You’ve probably heard the Wall Street phrase “sell in May and go away.” Chances are, you’ve also ignored the advice—because it runs counter to buy-and-hold investing and dates back to a bygone era when London stock traders would take an extended holiday in May, leading to light trading volumes and low stock returns for several months. Today, of course, Wall Street remains open throughout the summer and pretty much around the clock, thanks to international markets. Yet there’s a compelling case for at least heeding the spirit of the saying this year.
For one thing, history shows that midyear doldrums are in fact real. Since 1945, the S&P 500 has gained just 1.3% from May to October—about a fifth of the average returns in the following six months. What’s mre, stocks have outperformed during the November to April stretch 72% of the time. “That’s an incredible batting average,” says Sam Stovall, U.S. equity strategist at S&P Capital IQ.
As if that’s not enough, the recent spike in market volatility, coupled with the global economic slowdown, hints that the second-oldest bull market may be nearing an end. Surely, taking some precautions now would make sense, as long as you don’t go overboard.
“Too many people get the saying wrong because they take it literally and go to cash,” Stovall says. In fact, moving out of stocks and into cash or Treasury bonds in the May-to-October period has historically led to lower returns than staying the course. That’s because cash and bonds don’t typically beat meager stock returns in the summer, especially after considering lost dividends, trading costs, and taxes. But other steps can improve your gains and reduce big swings in your portfolio.
Rotate in May this year
While equities in general languish in the summer months, defensive sectors that don’t require strong economic growth do better than most. This includes “consumer staples” makers, which sell essential goods such as toothpaste, and health care companies. So you don’t have to head to the sidelines to respond to the change of seasons. Just tilt defensively.
Had you invested in the S&P 500 year-round since 1990, you would have averaged gains of 7.5% annually. By shifting to a defensive stance with U.S. blue chips—investing only in consumer staples and health care stocks—each May through October, your annual returns would have climbed to 11.3%, with less volatility.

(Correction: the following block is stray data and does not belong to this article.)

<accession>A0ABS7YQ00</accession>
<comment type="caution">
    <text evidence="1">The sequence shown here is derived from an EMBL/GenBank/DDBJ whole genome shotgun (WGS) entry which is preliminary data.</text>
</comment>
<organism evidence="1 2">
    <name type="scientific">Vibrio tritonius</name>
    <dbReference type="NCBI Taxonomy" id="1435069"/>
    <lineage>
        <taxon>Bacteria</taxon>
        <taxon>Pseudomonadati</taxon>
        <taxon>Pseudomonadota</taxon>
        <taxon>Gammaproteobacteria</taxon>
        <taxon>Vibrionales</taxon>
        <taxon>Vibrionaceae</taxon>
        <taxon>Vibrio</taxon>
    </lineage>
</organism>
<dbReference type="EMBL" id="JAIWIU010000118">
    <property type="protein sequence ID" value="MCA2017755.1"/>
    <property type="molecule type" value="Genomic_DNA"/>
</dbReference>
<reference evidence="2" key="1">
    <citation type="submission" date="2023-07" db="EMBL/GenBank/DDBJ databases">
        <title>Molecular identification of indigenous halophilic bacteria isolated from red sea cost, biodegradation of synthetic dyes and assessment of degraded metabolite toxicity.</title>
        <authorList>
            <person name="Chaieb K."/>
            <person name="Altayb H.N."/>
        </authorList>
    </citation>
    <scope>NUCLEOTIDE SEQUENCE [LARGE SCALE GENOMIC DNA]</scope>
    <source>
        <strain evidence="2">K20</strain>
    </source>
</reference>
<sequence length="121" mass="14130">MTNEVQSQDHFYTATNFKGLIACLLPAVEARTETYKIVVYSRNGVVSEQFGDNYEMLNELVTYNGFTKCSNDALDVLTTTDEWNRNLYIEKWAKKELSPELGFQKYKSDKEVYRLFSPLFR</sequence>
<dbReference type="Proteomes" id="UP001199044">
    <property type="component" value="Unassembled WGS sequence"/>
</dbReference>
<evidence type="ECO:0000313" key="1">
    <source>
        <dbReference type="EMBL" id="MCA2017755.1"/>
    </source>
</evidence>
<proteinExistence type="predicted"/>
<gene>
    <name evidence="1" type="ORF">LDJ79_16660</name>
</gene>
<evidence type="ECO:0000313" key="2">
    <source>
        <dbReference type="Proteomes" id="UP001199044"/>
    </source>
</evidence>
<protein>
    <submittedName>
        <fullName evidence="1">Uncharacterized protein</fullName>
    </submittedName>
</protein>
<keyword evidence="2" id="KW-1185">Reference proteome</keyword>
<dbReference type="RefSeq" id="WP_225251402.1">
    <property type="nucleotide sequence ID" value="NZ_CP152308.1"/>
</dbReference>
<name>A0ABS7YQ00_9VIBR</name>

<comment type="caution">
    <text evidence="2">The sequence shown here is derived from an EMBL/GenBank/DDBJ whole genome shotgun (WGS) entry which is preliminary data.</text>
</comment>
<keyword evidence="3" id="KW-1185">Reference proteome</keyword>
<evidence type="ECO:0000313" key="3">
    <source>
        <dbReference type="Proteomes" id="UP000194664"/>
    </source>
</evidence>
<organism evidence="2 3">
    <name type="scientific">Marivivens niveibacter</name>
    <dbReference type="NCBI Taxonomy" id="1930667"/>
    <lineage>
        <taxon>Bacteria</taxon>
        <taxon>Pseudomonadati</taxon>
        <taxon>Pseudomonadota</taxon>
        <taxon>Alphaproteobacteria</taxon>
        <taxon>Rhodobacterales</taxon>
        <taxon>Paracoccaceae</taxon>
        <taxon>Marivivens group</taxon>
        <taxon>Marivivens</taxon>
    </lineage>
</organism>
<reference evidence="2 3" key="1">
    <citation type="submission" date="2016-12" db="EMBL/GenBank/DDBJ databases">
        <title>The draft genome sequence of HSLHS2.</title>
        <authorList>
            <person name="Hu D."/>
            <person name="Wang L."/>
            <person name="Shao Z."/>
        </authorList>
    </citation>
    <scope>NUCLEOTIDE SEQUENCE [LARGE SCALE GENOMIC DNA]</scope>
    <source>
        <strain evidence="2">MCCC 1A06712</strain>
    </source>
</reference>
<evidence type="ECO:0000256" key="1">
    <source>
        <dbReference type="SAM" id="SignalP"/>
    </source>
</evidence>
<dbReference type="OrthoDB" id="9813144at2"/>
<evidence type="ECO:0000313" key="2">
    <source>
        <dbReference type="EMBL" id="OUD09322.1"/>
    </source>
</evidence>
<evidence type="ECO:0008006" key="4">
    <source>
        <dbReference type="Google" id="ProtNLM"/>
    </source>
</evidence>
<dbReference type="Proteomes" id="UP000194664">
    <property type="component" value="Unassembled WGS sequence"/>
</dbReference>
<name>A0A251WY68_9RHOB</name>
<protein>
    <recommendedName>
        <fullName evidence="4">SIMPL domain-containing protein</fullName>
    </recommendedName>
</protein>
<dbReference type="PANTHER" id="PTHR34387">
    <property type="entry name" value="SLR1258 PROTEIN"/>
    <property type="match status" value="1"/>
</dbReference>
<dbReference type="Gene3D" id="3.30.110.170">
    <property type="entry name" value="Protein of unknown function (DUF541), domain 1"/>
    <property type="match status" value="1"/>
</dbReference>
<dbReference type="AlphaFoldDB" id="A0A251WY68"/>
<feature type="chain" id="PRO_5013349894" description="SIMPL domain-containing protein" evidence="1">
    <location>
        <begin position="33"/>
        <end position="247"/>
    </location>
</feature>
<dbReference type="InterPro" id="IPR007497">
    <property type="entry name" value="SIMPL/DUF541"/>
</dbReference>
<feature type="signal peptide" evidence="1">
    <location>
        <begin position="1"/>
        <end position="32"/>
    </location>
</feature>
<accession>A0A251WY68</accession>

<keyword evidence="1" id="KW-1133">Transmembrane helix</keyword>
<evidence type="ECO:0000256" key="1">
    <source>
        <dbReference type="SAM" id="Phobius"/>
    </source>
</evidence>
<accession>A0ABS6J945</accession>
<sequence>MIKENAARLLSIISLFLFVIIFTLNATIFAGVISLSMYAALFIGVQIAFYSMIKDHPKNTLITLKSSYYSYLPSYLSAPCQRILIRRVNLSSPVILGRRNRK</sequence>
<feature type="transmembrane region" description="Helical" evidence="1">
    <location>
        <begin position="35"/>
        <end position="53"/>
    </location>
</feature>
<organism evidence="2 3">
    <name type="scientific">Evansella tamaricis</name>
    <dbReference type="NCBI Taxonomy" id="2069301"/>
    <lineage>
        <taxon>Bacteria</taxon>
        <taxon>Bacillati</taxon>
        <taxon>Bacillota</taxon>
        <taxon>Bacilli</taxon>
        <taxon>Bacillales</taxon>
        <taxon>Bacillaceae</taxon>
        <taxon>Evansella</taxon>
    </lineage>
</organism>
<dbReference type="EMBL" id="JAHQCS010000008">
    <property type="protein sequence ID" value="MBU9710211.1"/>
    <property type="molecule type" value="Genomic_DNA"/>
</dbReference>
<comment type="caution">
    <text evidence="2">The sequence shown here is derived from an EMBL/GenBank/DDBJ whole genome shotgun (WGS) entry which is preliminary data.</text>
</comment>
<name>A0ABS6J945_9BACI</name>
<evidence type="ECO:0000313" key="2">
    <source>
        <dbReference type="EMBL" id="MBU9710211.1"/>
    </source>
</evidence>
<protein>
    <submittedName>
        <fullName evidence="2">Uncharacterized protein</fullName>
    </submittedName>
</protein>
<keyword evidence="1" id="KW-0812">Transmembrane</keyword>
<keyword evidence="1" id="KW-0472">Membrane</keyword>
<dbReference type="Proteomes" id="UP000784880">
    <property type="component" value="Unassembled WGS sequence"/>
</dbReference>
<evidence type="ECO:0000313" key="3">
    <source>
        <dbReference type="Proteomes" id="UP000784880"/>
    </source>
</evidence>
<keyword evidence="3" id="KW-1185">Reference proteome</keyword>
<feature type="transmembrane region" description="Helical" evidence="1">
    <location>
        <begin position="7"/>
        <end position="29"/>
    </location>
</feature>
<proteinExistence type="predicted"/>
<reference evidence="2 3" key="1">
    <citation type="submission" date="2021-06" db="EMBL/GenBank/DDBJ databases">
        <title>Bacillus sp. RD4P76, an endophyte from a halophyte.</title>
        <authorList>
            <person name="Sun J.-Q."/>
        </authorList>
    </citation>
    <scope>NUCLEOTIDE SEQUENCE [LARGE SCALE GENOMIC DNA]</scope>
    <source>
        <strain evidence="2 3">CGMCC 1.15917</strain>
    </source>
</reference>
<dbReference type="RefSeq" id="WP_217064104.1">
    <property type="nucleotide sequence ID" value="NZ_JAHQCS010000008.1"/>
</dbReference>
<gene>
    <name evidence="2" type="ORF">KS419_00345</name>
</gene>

Consumer staples and health care stocks also hold up better in downturns. Vanguard Consumer Staples VANGUARD WORLD FDS VANGUARD CONSUMER STPLS ETF
fell less than half as much as the S&P 500 in 2008, while Vanguard Health Care ETF VANGUARD WORLD FDS VANGUARD HEALTH CARE ETF
lost 14 percentage points less.
Understand this is still a major move that can trigger a big tax bill, so the strategy is best suited for your IRAs and 401(k)s.
Retrench in May this year
If you’re worried about an impending pullback, James Stack, president of InvesTech Research, suggests trimming your stock allocation now by, say, five or 10 percentage points—whatever lets you sleep better at night. “Then come back and revisit your portfolio and the outlook for the economy in November,” he says.
Calculator: How should I allocate my assets?
To get there, jettison frothy and volatile equities, such as speculative small stocks, which enjoy their biggest gains from November to April anyway. Instead, favor blue chips with stable earnings, such as those in PowerShares S&P 500 Quality Portfolio POWERSHARES EXCHAN POWERSHARES S&P 500 QLTY PF
, which is on our MONEY 50 recommended list.
Rebalance in May as a rule
Conventional advice is to reset your mix of stocks and bonds at year-end so you won’t forget. But that requires selling equities just as they’re entering the fruitful November-to-April stretch. Instead, rebalance in May, when stocks are entering a period in which they barely outpace bonds and cash.
True, this is market timing. But so is rebalancing. This way you’re at least moving to sell stocks when timing is on your side.